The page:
Rotten teeth, also known as advanced tooth decay, is the damage to a tooth caused by plaque. If the teeth aren’t cleaned regularly, bacteria in your mouth combine with sugar or other carbohydrates on the teeth to produce plaque acids that may damage tooth enamel. The teeth’ enamel begins to break down and decay as bacteria-ridden plaque builds up.
Rotten teeth are painful and embarrassing especially if they are at the front of your mouth. They affect your smile and could even lead to problems such as dental caries (holes in the teeth), tooth discoloration, gum disease, bad breath, and an increased risk for periodontal disease. Surprisingly, tooth decay can occur at any age. While it is more prevalent among children and teenagers, even bottling toddlers and older adults who don’t practice good dental hygiene are vulnerable to tooth decay.
Since rotten teeth can be a severe problem for many people, it is important to know the root causes and symptoms so you can get treatment as soon as possible. Read on to learn about the causes, symptoms, and how to treat rotten teeth.
Rotten Tooth Causes
· Poor Oral Hygiene Practices
Poor oral hygiene practices like not brushing your teeth regularly or flossing daily can lead to tooth decay because of plaque and tartar build up on teeth. Brushing twice a day, for two minutes each time, can prevent tooth decay. When you brush your teeth, use a soft-bristled toothbrush with fluoride toothpaste to clean the teeth and the tongue. Flossing is important, especially in between your back molars, where brushing cannot reach. Brushing twice daily and flossing once per day not only ensures fresh breath but also prevents oral health problems.
· Improper Nutrition
When you maintain an unhealthy diet, your teeth are more likely to be at risk for tooth decay. A diet high in sugar and low in nutrients like vitamins D and C weakens the enamel over time, thus leading to discoloration, cavities, and early wear of the teeth.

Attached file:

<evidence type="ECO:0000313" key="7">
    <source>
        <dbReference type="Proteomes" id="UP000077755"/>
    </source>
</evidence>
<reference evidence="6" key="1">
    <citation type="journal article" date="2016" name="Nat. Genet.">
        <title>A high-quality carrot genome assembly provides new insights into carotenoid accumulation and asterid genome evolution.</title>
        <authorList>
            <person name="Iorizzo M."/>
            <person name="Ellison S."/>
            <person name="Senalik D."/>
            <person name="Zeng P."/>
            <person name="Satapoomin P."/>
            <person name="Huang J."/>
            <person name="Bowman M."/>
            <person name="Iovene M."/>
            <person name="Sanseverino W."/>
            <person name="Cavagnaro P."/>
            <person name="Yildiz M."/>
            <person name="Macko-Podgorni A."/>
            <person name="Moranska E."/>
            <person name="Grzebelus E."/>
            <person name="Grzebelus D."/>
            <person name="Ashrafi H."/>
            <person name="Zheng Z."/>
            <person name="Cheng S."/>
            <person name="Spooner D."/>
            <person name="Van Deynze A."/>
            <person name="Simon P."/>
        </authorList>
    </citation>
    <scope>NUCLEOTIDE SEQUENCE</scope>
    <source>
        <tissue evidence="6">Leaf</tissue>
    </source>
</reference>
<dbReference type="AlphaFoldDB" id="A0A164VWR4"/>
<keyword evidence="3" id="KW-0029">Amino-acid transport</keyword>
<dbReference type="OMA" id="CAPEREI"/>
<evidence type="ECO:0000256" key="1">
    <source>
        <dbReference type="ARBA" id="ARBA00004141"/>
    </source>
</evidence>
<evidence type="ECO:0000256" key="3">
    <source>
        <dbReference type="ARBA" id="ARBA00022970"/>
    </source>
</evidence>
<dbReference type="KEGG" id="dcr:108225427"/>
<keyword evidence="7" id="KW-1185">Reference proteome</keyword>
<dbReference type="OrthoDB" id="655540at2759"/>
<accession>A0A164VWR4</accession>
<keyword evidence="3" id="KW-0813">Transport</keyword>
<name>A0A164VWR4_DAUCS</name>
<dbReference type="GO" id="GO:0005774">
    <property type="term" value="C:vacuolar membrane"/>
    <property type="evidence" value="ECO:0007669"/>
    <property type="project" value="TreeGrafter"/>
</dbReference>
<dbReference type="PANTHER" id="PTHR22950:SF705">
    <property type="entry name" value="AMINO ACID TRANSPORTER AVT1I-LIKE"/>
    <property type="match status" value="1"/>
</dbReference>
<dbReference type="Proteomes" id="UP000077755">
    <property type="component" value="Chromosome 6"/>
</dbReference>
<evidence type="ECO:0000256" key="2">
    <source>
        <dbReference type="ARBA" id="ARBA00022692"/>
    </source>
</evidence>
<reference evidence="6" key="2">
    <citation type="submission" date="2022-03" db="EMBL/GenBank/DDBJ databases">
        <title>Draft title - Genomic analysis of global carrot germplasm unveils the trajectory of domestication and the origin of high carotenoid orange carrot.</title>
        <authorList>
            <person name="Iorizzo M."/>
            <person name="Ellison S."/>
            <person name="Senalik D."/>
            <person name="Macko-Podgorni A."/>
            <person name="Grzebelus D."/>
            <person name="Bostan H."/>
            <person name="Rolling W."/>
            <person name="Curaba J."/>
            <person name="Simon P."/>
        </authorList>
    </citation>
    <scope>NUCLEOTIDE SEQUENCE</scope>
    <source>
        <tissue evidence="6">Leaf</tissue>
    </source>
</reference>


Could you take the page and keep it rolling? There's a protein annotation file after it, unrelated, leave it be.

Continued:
To avoid tooth decay, create a healthy diet plan that includes vegetables, fruits, whole grains, and low-fat dairy products instead of sugary foods. Follow your dentist’s advice on proper oral care for patients with special conditions caused by disease or medication. Limit food and drinks containing sugar to reduce acidity in the mouth.
· Deep Tooth Crevices and Enamel Issues
Deep tooth crevices can trap food particles that are difficult to remove. These particles are attacked by bacteria, which produce acids that attack the teeth’ enamel, causing decay.
The best way to prevent deep tooth crevice formation is by brushing your teeth regularly. The longer food residue stays in the crevices, the more time it has to be attacked by bacteria; therefore, removing food particles promptly can decrease cavity formation.
· Sugary And Acidic Food
Sugary foods like candy, pastries, ice cream, and soda can directly damage tooth enamel because of their high sugar content. The plaque will cling to the tooth enamel and secrete acid that destroys it. It is important to limit sugary foods from your diet.